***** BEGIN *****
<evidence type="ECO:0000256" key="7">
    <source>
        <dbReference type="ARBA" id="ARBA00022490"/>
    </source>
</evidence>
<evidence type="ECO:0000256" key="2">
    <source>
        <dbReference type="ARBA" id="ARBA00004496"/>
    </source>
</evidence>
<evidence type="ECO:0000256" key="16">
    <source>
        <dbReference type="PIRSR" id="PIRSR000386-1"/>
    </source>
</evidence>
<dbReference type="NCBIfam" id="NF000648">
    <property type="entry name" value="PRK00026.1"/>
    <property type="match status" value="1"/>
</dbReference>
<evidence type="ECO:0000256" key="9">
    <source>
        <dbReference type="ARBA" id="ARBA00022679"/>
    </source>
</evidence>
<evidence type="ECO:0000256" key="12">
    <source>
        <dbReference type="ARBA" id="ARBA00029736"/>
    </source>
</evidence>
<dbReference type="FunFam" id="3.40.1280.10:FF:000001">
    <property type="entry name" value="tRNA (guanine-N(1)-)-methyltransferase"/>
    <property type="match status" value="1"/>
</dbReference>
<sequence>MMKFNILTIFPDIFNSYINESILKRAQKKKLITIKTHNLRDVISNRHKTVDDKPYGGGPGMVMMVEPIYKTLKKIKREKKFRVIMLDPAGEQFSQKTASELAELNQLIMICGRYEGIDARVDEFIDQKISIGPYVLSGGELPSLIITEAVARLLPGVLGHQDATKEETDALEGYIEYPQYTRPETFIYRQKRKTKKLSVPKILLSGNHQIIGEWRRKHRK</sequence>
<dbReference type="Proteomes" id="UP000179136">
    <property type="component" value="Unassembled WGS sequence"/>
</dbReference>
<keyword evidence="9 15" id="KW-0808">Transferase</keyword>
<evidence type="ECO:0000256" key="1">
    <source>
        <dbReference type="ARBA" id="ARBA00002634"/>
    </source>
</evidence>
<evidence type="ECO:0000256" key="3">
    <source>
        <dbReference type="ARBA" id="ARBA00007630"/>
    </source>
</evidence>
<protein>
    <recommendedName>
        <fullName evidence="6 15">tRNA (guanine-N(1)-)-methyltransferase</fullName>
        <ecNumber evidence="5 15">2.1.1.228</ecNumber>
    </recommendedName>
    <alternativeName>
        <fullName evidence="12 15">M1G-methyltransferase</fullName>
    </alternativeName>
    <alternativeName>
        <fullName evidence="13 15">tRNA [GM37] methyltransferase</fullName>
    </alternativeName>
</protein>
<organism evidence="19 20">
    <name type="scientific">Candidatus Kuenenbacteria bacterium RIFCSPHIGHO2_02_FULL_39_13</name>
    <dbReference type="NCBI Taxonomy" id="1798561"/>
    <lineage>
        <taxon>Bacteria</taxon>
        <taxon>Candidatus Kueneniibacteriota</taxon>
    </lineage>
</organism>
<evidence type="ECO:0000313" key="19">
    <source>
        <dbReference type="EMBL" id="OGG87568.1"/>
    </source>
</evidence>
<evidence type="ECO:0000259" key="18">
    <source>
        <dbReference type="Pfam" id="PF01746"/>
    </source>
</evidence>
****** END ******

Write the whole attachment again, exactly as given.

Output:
<evidence type="ECO:0000256" key="7">
    <source>
        <dbReference type="ARBA" id="ARBA00022490"/>
    </source>
</evidence>
<evidence type="ECO:0000256" key="2">
    <source>
        <dbReference type="ARBA" id="ARBA00004496"/>
    </source>
</evidence>
<evidence type="ECO:0000256" key="16">
    <source>
        <dbReference type="PIRSR" id="PIRSR000386-1"/>
    </source>
</evidence>
<dbReference type="NCBIfam" id="NF000648">
    <property type="entry name" value="PRK00026.1"/>
    <property type="match status" value="1"/>
</dbReference>
<evidence type="ECO:0000256" key="9">
    <source>
        <dbReference type="ARBA" id="ARBA00022679"/>
    </source>
</evidence>
<evidence type="ECO:0000256" key="12">
    <source>
        <dbReference type="ARBA" id="ARBA00029736"/>
    </source>
</evidence>
<dbReference type="FunFam" id="3.40.1280.10:FF:000001">
    <property type="entry name" value="tRNA (guanine-N(1)-)-methyltransferase"/>
    <property type="match status" value="1"/>
</dbReference>
<sequence>MMKFNILTIFPDIFNSYINESILKRAQKKKLITIKTHNLRDVISNRHKTVDDKPYGGGPGMVMMVEPIYKTLKKIKREKKFRVIMLDPAGEQFSQKTASELAELNQLIMICGRYEGIDARVDEFIDQKISIGPYVLSGGELPSLIITEAVARLLPGVLGHQDATKEETDALEGYIEYPQYTRPETFIYRQKRKTKKLSVPKILLSGNHQIIGEWRRKHRK</sequence>
<dbReference type="Proteomes" id="UP000179136">
    <property type="component" value="Unassembled WGS sequence"/>
</dbReference>
<keyword evidence="9 15" id="KW-0808">Transferase</keyword>
<evidence type="ECO:0000256" key="1">
    <source>
        <dbReference type="ARBA" id="ARBA00002634"/>
    </source>
</evidence>
<evidence type="ECO:0000256" key="3">
    <source>
        <dbReference type="ARBA" id="ARBA00007630"/>
    </source>
</evidence>
<protein>
    <recommendedName>
        <fullName evidence="6 15">tRNA (guanine-N(1)-)-methyltransferase</fullName>
        <ecNumber evidence="5 15">2.1.1.228</ecNumber>
    </recommendedName>
    <alternativeName>
        <fullName evidence="12 15">M1G-methyltransferase</fullName>
    </alternativeName>
    <alternativeName>
        <fullName evidence="13 15">tRNA [GM37] methyltransferase</fullName>
    </alternativeName>
</protein>
<organism evidence="19 20">
    <name type="scientific">Candidatus Kuenenbacteria bacterium RIFCSPHIGHO2_02_FULL_39_13</name>
    <dbReference type="NCBI Taxonomy" id="1798561"/>
    <lineage>
        <taxon>Bacteria</taxon>
        <taxon>Candidatus Kueneniibacteriota</taxon>
    </lineage>
</organism>
<evidence type="ECO:0000313" key="19">
    <source>
        <dbReference type="EMBL" id="OGG87568.1"/>
    </source>
</evidence>
<evidence type="ECO:0000259" key="18">
    <source>
        <dbReference type="Pfam" id="PF01746"/>
    </source>
</evidence>